Speaking to CarAdvice at the international launch of the GLC63 in Germany this week, the German brand’s head of communication, David McCarthy, said that 2017 will see sales records for the AMG brand though future outlook for the market in the coming years is now tougher than it has previously been.
“If the cars arrive and we get them through customs and everything in time, we should do 7000 units [of AMG] this year.” McCarthy said.
That represents roughly 40 per cent growth on the brand’s previous sales record. The growth in AMG vehicles is fuelled by the expanding range of cars that now include the ‘43’ variants such as the C43, E43 and GLC43 (below). The addition of the new E63 and E63 S has also seen an increase in volumes.
At the moment, for every four to five cars that Mercedes-Benz sells in Australia, at least one of them wears an AMG badge. This represents one of the highest penetration of AMG sales as a percentage of overall sales in the world. Even so, with economic and social challenges looming, Mercedes expects that growth curve to slow.
“Next year is going to be… the market is really tough, it’s very competitive. Our allocation problems are less of an issue than they were in the past because we are running 20-25 per cent in AMG and they recognise that, I think the market next year will be a lot tougher I don’t see as much growth, but there will still be growth.”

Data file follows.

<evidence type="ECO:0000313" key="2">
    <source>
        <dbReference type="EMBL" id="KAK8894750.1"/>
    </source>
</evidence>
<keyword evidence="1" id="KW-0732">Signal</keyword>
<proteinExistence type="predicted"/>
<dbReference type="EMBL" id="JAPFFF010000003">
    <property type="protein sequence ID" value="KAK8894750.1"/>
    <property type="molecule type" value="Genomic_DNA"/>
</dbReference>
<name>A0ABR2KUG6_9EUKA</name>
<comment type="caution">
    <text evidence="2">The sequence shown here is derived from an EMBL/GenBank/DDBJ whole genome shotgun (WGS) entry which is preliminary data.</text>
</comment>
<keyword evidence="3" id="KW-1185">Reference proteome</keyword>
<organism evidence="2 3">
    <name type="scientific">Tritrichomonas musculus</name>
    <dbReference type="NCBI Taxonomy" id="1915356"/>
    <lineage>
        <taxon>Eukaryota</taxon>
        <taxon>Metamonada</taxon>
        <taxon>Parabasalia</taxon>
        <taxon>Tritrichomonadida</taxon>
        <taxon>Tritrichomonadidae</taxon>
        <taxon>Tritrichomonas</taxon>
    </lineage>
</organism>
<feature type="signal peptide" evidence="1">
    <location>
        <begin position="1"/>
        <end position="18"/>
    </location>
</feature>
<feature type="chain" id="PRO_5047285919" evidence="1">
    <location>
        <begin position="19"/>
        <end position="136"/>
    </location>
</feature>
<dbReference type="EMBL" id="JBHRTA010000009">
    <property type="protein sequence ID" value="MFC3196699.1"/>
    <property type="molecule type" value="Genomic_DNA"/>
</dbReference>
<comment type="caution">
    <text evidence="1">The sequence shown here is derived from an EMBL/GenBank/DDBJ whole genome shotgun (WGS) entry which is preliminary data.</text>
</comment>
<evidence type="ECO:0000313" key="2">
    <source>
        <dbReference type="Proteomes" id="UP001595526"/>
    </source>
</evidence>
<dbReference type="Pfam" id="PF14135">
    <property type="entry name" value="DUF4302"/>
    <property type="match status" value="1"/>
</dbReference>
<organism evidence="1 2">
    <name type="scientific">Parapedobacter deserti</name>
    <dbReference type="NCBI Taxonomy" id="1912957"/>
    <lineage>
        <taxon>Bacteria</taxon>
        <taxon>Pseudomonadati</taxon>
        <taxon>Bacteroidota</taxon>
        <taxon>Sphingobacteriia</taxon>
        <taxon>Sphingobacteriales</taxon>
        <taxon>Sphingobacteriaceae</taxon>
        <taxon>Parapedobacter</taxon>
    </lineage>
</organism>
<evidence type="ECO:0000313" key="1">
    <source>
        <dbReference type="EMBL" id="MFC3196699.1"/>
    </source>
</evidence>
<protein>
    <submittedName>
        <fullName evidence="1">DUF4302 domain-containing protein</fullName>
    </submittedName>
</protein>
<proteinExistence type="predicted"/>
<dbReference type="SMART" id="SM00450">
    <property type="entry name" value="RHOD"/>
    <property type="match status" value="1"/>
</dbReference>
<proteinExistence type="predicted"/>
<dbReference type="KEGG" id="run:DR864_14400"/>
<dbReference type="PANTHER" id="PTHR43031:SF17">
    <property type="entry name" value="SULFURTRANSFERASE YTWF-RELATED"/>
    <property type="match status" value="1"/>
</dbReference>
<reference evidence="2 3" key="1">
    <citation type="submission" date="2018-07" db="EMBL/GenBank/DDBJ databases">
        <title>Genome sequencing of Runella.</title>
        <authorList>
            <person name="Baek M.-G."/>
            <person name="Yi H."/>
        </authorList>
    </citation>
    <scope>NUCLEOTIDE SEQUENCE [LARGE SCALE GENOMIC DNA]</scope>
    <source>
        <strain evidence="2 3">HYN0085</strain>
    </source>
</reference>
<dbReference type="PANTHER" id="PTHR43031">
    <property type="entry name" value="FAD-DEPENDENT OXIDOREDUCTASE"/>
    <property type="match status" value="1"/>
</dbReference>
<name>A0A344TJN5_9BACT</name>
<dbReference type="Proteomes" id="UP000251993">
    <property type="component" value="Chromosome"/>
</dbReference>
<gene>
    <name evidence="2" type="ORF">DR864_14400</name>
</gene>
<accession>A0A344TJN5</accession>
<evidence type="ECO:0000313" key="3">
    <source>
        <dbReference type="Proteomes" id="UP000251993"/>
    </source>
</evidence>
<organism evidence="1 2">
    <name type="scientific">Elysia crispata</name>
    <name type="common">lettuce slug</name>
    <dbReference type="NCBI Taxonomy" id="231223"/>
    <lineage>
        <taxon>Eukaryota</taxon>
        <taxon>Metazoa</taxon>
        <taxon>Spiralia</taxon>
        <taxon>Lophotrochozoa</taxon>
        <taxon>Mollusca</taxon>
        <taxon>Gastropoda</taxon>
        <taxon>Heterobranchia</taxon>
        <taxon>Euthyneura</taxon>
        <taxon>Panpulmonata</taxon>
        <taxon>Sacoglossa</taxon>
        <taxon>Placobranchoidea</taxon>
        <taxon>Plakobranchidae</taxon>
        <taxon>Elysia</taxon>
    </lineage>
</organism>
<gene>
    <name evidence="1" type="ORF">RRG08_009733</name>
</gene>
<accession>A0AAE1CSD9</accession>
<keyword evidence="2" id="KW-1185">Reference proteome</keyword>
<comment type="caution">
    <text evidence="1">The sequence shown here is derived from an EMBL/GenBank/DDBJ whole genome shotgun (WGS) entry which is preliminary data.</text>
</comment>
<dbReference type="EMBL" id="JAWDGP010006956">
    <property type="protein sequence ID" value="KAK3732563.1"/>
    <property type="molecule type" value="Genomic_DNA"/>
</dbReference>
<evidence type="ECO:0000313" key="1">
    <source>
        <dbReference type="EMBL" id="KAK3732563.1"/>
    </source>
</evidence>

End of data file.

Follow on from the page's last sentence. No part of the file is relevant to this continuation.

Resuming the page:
The growth trajectory that the brand has experienced this year will be harder to sustain, as the overall sales volume is now higher than ever. Mercedes-AMG seeks to maintain its volume in line with the overall growth of the brand.
“In terms of a figure for AMG, yes we want to do more but I think the level of growth as you are building off a higher base all the time [will be less], it’s important to look at the number rather than the percentage. We want to keep [percentage of sales] as much as we can at 20 per cent, if it drops a little bit and we are selling more cars overall, that’s fine.”
Above: Mercedes-AMG C63
The growth in AMG is also being fuelled by the development of specialised high-performance AMG centres, which the German brand feels will help further lift volume.
“Certainly those dealerships that have put a greater concentration on AMG, sell more AMG as a percentage. When the standalone dealership opens up in Sydney, that will do volume that most dealers would be happy to do across the board. Sydney is a big market.”
Although a great percentage of AMG buyers purchase their vehicles outright, there is a growth demanding of leasing packages that McCarthy says will see the brand look to provide better capped-priced servicing to make the process easier.
Even so, with a cooling economy, stricter lending criteria and potential decline in the housing market, the traditional methods of borrowing against property may affect the sale of high end vehicles such as AMGs.
“The banks are uneasy about people having too much debt in their equity package, not related to their property… It’s one of the reasons why the market is becoming tougher, plus we have had no appreciable increase in wages in the last couple of years, inflation is relatively low but people are not seeing more income and with other costs going up, it reduces their ability [to purchase new vehicles].”